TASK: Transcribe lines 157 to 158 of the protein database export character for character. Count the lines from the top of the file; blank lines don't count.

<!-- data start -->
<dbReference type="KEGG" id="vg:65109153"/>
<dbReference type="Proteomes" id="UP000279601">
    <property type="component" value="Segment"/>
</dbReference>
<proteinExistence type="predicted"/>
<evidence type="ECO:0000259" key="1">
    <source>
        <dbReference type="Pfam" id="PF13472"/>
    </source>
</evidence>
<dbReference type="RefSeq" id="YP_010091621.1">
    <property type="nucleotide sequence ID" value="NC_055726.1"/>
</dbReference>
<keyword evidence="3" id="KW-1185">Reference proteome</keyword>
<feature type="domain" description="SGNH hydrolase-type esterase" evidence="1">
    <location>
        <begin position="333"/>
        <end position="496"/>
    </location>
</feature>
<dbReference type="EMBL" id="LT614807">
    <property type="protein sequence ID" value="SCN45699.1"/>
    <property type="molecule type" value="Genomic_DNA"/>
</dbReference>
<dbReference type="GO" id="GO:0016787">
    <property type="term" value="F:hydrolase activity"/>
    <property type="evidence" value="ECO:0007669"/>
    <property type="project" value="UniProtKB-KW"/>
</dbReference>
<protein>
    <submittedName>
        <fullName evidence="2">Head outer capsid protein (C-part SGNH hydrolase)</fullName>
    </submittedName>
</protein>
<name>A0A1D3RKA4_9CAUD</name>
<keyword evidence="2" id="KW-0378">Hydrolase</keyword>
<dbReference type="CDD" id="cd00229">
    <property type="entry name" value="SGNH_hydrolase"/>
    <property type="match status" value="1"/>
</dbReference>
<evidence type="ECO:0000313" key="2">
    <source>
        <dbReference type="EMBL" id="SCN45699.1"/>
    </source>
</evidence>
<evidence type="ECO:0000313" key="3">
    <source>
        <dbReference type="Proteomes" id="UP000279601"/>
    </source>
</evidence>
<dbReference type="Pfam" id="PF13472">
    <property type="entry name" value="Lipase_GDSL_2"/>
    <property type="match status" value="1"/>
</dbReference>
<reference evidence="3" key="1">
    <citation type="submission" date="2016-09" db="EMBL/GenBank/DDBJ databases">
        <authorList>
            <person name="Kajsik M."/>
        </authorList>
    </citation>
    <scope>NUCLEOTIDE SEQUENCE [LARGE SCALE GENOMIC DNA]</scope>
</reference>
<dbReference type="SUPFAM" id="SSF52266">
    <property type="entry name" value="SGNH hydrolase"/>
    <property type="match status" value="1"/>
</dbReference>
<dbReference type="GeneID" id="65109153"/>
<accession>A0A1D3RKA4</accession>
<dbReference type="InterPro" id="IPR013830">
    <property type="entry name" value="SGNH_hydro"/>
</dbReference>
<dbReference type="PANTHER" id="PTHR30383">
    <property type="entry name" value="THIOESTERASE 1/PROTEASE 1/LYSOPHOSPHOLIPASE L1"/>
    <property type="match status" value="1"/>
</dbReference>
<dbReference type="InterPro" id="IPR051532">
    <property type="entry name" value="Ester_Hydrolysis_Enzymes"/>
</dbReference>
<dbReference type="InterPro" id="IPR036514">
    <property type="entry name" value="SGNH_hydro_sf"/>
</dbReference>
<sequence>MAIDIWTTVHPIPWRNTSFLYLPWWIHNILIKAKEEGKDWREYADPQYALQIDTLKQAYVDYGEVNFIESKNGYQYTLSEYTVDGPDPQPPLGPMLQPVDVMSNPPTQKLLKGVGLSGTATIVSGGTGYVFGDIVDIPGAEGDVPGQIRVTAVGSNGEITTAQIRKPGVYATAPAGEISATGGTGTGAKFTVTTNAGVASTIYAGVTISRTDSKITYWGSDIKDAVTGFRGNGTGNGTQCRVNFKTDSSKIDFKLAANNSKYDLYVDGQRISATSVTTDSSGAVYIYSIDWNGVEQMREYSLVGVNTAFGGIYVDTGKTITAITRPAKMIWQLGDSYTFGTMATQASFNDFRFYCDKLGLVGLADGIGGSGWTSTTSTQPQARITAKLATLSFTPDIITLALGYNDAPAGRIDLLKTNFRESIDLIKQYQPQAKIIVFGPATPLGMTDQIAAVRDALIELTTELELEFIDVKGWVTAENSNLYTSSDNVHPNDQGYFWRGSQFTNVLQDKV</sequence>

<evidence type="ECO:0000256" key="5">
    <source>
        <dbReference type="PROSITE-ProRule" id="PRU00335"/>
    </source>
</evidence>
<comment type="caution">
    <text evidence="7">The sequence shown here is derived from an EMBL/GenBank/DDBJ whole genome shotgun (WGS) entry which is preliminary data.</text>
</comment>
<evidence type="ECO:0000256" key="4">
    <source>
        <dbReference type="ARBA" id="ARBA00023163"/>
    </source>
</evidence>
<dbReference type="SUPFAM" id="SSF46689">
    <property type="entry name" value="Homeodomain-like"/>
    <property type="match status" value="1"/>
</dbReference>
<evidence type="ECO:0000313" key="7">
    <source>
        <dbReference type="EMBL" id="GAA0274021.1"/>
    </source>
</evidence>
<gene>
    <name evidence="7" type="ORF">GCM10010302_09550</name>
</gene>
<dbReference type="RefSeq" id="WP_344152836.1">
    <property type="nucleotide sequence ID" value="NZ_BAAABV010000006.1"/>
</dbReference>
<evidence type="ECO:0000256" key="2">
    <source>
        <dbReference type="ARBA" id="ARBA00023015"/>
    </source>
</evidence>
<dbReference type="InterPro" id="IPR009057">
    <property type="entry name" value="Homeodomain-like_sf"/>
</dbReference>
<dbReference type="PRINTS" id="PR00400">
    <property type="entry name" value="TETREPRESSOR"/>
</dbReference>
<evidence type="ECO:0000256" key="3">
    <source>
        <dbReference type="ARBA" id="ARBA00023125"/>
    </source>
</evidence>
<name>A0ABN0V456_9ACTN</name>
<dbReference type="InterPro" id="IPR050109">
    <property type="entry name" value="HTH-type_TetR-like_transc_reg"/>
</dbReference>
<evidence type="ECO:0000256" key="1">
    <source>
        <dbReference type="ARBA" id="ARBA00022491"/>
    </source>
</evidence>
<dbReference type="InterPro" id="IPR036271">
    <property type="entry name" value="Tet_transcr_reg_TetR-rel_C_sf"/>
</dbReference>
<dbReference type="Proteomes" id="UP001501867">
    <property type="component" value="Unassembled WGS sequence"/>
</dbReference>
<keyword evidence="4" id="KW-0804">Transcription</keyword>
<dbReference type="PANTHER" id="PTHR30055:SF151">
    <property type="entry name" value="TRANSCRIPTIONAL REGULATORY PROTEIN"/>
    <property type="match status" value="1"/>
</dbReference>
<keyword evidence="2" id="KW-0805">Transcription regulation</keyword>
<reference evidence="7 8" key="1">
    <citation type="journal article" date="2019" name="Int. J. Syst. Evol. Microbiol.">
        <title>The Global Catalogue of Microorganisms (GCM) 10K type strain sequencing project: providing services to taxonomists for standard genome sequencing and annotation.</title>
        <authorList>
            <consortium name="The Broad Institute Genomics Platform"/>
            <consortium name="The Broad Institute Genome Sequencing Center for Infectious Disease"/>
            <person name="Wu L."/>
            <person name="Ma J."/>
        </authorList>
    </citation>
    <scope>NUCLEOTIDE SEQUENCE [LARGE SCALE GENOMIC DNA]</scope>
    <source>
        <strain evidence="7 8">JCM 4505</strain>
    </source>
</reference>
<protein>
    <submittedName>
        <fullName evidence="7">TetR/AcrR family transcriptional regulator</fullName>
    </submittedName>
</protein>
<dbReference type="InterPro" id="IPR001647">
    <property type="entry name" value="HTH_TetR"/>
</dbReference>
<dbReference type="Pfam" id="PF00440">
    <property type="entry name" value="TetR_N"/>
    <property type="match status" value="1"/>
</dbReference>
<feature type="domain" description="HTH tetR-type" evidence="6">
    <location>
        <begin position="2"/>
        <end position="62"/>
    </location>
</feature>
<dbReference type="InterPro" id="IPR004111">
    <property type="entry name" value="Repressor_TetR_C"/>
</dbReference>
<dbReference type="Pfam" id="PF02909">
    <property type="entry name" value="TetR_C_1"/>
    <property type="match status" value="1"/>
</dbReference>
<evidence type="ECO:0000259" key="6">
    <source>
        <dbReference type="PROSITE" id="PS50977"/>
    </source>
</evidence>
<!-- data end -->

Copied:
    </citation>
    <scope>NUCLEOTIDE SEQUENCE [LARGE SCALE GENOMIC DNA]</scope>